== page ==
Usually Lake O'Hara is the starting point for Mount Huber. Depending on which route you wish to climb you can chose your starting point.
Via Mount Victoria and the the South Ridge you can start from both the Lake Louise and the Lake O'Hara.
The Death Trap. If you are not faint of heart. It's a very tight, very deep and steep glaciated valley that runs from Abbot Pass down to the Plain of Six Glaciers. This is were all the big avalanches run, so be careful!
If your looking for the normal approach, then Lake O'Hara is for you. The trip takes about 5-7 hours.
First catch the shuttle bus which is the only vehicle allowed on the road pas the parking lot (contact the Alpine Club of Canada for hut & bus reservations) or hike the 13km up the dirt road. It is closed to private vehicles. Follow the trail left around the edge of Lake O'Hara up to the cut off via the Wiwaxy Gap trail or if you are doing the Abbott pass Mount Victoria version on to Lake Oesa and then continue up the steep slopes, north to Abbot Pass. The Last part is a bit of a chore, but the first part is on an amazing trail built by Lawrence Grassi. It has to be seen to be believed. Huge flat stones have been placed along the trail making this hike so much easier. Trail worthy of ancient Rome.
Lake O'Hara bus & access
Because of delicate beauty coupled with high demand, access to Lake O'Hara is controlled by strictly limiting the numbers of people who can take the shuttle bus up the 13 km access road. It is **highly recommended** you make reservations. Reservations can be only be made beginning 2 months of the first day of your stay in the Lake O'Hara region. Telephone for Lake O'Hara bus & campground reservations: (604) 343-6433. The bus runs from mid-June to October.
If you can't get on the shuttle bus you are welcome to walk up the 13 km road that the bus runs on. Mountain bikes are not allowed. The numbers of people who may walk in is unrestricted. But, take it from someone who knows: it's a long slog, especially with a heavy pack.
You will have to purchase a parks pass upon entry to the park at Banff. Should you wish to camp a backcountry permit will be needed. You should check in and out with the rangers at Lake Louise.
Backcountry wilderness permits can be purchased in Banff or Lake Louise.
Park Passes are also required for your vehicle and can be bought at the east gates while entering the park via Calgary or at the Info Centers.
Rates for Parks Canada as of July 1, 2005:
Wilderness Backcountry: $9/night
Wilderness Pass: $63/year
Reservation Fee: $12/group
Also be advised that there have been Bear closures in the area. There are also areas the Lake O'Hara area that have restricted access. Contact the Info Centers for more information.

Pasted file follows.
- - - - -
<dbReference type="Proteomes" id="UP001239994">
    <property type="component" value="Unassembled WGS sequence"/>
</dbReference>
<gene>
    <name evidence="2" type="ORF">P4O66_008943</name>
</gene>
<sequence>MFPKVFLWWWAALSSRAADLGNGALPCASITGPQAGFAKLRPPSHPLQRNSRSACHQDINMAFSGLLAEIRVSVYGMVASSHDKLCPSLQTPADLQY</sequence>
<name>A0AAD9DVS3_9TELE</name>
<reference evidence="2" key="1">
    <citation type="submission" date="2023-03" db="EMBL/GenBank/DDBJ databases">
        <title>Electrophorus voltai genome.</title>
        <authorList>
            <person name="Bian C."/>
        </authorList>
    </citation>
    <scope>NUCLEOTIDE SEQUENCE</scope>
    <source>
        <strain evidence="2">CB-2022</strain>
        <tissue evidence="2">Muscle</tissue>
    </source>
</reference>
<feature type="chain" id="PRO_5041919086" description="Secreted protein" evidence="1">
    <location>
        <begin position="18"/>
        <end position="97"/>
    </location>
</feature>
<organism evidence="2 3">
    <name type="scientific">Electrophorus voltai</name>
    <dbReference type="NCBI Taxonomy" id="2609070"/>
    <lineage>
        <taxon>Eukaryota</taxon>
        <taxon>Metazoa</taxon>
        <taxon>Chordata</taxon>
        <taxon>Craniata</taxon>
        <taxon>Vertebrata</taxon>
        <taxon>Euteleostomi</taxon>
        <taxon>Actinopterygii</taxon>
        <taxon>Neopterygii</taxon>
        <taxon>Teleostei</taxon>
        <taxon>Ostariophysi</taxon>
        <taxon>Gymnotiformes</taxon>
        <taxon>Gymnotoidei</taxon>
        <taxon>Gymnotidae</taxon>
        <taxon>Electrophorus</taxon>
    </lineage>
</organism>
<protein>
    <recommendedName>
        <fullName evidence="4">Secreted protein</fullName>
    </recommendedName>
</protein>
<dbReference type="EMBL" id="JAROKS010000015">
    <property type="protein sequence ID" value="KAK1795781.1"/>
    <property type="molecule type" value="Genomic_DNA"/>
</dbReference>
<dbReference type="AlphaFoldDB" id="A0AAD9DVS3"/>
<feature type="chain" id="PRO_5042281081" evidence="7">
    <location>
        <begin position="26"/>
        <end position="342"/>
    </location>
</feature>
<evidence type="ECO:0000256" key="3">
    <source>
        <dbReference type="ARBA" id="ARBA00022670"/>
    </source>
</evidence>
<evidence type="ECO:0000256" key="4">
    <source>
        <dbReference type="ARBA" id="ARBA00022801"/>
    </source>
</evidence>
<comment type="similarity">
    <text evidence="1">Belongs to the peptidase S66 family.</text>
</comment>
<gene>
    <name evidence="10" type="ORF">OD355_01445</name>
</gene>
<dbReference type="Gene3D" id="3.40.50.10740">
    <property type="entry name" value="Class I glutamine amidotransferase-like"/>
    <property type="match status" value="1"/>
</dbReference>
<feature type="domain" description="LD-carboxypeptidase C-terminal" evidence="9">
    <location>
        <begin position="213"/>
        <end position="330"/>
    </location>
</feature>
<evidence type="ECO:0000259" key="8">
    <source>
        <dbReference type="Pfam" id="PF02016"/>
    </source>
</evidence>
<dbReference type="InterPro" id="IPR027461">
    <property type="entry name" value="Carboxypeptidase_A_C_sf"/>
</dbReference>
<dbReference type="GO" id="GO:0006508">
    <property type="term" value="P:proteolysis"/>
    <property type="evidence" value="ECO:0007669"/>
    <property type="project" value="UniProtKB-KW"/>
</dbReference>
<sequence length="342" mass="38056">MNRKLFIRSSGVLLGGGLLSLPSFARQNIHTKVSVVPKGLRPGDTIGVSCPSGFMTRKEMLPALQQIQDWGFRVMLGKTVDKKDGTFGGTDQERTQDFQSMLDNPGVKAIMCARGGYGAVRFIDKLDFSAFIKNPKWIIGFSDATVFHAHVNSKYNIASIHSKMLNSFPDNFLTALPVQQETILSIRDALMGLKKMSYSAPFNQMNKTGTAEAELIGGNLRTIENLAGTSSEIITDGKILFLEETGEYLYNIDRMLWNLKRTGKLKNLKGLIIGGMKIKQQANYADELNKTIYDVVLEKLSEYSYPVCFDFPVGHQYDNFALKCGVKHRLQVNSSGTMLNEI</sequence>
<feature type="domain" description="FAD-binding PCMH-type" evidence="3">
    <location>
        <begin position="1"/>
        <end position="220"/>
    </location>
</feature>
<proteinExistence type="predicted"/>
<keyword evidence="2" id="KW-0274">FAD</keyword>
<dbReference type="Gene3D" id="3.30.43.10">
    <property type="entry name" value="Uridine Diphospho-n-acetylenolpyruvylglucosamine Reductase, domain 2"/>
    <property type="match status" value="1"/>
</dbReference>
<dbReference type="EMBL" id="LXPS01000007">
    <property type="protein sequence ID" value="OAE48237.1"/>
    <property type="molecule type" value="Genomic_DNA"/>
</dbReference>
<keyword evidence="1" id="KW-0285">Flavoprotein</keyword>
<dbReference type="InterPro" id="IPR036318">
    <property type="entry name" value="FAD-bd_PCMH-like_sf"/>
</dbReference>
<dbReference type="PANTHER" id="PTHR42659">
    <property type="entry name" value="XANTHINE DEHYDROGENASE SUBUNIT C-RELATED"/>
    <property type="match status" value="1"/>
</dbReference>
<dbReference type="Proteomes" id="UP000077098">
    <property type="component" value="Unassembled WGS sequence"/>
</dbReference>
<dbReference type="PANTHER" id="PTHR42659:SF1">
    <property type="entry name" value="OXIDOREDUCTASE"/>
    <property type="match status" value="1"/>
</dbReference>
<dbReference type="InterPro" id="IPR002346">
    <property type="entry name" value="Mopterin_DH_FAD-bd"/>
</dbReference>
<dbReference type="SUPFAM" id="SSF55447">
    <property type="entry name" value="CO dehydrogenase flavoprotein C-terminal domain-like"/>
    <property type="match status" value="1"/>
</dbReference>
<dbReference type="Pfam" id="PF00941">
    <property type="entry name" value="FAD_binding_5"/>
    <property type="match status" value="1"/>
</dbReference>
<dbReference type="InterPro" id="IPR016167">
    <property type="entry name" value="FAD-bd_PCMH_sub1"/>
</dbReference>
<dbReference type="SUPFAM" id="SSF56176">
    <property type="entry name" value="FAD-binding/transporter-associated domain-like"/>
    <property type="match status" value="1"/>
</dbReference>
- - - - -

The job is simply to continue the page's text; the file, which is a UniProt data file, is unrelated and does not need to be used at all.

When To Climb
CampingCamping is allowed at the Lake Louise Campsite, or at Lake O'Hara campsite. Please camp in designated areas only (approx$14/night).
Abbot Hut is located at the base of the South Ridge. It is maintained by the ACC. For reservations call 403-678-3200. $24/night for non-members, $19/night for members.
One place that is recommended is the ACC/Hostel in Lake Louise. This place has a small cosy restaurent with good food as well as kitchen facilities and lots of room for approx 36$ Canadian a night. While this is twice as much as the ACC lodge in Canmore it is still a bargin when compaired to the cost of hotels in the area.
Elizabeth Parker hut
Another "camping" option near Lake O'Hara is the Elizabeth Parker hut, owned & maintained by the Alpine Club of Canada. Reservations can be made through the AAC: (403) 678-5855. The hut is locked; make certain you get the lock combination when making reservations.
Picturesque, the log hut lies on the far side of a meadow and is adjacent to a tarn. The 0.7 km trail is across the road from the warden's cabin & is obvious.
The EP hut offers a cooking annex, complete with pots, pans, and utensils. Please bring your own stove / gas.
A spacious sleeping /commons area adjoins the cooking annex. It includes sleeping platforms, foamies (mattresses), and a toasty stove.
Mountain Conditions and the ACCTry this for activities in the area
Banff Lake Louise Tourist Bureau
Joining a club such as The Alpine Club of Canada is recommended when climbing in Canada. While it is not obligatory, useful information can be had at any of their main Clubhouse in Canmore, in Lake Louise or at their website which is open to everyone.
Staying at the club in Canmore is 15$ Canadian for members and 19$ for non-members. It can get quite crowded in the summer so a reservation is recommended. Staying at the hostel in Lake Louise is more at 36$ Canadian but is good value for the money.
Weather forecasts are available, on the web weather office or (403) 762-2088
If your seeking information on route conditions call the Lake Louise Warden office 403-522-1220. Banff or Lake Louise Public Safety Wardens 403-762-4506 or Mtn Magic Equipment (the boys on the climbing floor generally know how things are) 403-762-2591